Michelle Chaaya, 32, was a human resources professional at a multinational firm in Lebanon until a few months ago. She now works as a bartender in Dubai, sending money to her family back home where the financial crisis has left a lot of people destitute.
The United Arab Emirates has long been a destination for Lebanese businesses and professionals, propelled by instability in their tiny country.
Those who like Chaaya came to the UAE in the past year are leaving behind a Lebanon that was already in dire straits before a huge chemical blast tore through Beirut in August, exacerbating a financial meltdown that has seen the currency collapse and jobs vanish.
“After the explosion we felt like we were hopeless. So the first opportunity to travel outside Lebanon, I took it,” Chaaya said.
Fadi Iskanderani, one of Lebanon’s few pediatric surgeons who relocated to Dubai this month, said the plummeting currency reduced his pay by 95 percent for the same job.
After finishing his training abroad, he returned to his home to help in the rebuilding of his country following years of civil war. It was a difficult decision to leave.
Lebanon’s crisis has propelled more than half the population into poverty, locked depositors out of bank accounts and worsened shortages of basic goods.
The country’s prized education and medical sectors have seen talent leave in droves: around 1,200 doctors are estimated to have left Lebanon.
Psychiatrist Joseph Khoury, who moved to Dubai with his family this year, claims that Lebanese doctors are filling entire departments in the Gulf state’s hospitals.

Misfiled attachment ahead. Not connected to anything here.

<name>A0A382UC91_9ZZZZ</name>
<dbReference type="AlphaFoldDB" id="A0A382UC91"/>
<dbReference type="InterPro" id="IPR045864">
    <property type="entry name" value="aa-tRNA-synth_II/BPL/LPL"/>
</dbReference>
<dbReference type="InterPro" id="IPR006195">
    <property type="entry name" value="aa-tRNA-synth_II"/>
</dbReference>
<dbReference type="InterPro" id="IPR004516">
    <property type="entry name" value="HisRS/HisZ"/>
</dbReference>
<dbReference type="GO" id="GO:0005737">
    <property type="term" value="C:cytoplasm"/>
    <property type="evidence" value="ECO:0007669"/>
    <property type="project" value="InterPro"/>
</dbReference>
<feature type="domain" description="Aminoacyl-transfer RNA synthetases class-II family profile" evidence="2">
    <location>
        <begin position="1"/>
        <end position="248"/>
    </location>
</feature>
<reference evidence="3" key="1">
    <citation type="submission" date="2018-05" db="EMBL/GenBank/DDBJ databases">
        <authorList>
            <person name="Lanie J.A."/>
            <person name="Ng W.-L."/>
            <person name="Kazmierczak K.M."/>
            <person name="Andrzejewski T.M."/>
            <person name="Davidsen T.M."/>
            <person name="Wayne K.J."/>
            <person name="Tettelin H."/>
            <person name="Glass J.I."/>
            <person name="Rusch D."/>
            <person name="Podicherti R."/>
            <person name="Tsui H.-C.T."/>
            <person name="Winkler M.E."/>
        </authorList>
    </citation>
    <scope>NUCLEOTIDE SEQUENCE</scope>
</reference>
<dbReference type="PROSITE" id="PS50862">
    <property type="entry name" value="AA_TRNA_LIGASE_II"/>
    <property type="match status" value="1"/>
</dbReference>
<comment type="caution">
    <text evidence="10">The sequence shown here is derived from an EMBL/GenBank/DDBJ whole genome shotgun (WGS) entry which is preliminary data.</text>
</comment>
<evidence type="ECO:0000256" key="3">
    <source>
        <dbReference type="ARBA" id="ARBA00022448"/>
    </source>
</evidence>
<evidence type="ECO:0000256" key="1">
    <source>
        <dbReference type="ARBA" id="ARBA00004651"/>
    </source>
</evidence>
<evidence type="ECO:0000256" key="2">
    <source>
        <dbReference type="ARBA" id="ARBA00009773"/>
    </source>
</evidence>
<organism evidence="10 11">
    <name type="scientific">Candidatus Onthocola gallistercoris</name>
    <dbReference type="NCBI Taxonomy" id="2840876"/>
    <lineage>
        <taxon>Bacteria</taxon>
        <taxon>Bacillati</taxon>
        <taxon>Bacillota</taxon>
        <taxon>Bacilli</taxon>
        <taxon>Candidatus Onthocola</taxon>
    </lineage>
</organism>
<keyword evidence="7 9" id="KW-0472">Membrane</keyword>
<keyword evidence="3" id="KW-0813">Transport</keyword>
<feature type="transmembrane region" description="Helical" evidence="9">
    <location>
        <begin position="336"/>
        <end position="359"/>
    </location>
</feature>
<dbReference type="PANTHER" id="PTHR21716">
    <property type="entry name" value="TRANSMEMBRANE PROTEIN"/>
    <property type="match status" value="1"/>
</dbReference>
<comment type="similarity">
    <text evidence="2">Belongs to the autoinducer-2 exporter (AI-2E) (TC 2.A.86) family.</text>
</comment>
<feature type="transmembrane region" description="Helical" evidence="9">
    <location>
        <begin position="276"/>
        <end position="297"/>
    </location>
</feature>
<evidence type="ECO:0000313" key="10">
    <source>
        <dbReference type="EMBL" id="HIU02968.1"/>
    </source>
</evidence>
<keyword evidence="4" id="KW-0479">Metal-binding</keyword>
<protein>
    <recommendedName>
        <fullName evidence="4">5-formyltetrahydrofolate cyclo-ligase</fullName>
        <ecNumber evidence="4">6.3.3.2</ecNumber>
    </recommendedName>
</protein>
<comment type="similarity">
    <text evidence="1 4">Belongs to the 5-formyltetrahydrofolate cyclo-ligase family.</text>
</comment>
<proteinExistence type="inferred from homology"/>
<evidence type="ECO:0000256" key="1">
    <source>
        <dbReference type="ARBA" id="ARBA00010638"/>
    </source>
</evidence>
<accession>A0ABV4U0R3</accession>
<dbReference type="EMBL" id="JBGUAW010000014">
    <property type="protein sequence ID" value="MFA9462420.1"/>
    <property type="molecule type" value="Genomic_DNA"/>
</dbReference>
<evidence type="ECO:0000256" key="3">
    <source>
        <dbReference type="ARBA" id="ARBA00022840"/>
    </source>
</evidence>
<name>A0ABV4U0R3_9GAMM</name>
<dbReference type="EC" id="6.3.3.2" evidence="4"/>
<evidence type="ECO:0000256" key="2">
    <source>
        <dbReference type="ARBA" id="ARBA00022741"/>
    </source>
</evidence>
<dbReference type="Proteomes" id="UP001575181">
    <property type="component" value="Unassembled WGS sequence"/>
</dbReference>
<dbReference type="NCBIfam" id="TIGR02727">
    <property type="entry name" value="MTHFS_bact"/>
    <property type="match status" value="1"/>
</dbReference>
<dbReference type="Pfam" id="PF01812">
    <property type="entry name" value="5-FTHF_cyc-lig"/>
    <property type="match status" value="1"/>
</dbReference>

“The pace of doctors coming from Lebanon is astonishing, “ Khoury said.
The UAE is stepping up efforts to attract and retain skilled workers as competition for talent heats up in the Gulf Arab region where countries are moving to diversify economies away from oil revenues.
In the UAE, where non-citizen visas are traditionally related to employment, select investors and qualified professionals are being offered new long-term 5- or 10-year renewable resident visas, as well as the possibility of citizenship.
Abed Mahfouz, a Lebanese bridal couture designer, said he was told he could apply for a ‘golden visa.’
After the Beirut blast destroyed his business, Mahfouz re-opened this month in a luxury mall in Dubai, a tourism and trade hub that attracts the high-end customers he caters to.
“Dubai has taken the place of Beirut. What I have seen here (this mall) for the past week or 10 days is what I used to see in Lebanon 4-5 years ago: Customers, people shopping,” he said.
However, unlike Lebanon’s professional elite, many younger people in the UAE are having difficulty finding work.
Soha, 28, came to Dubai to look for work after the bookshop cafe where she was employed in Beirut was damaged in the port explosion.
“You come from this tiny pool in Lebanon, so my CV looks like nothing, even though I feel like I’ve accomplished a lot,” said Soha, who declined to give her surname. She is rallying herself for more job seeking in Dubai, a city that could give her the sense of safety she longs for.
“I just wanted to be in a place where I could relax and not worry about things blowing at any moment.”
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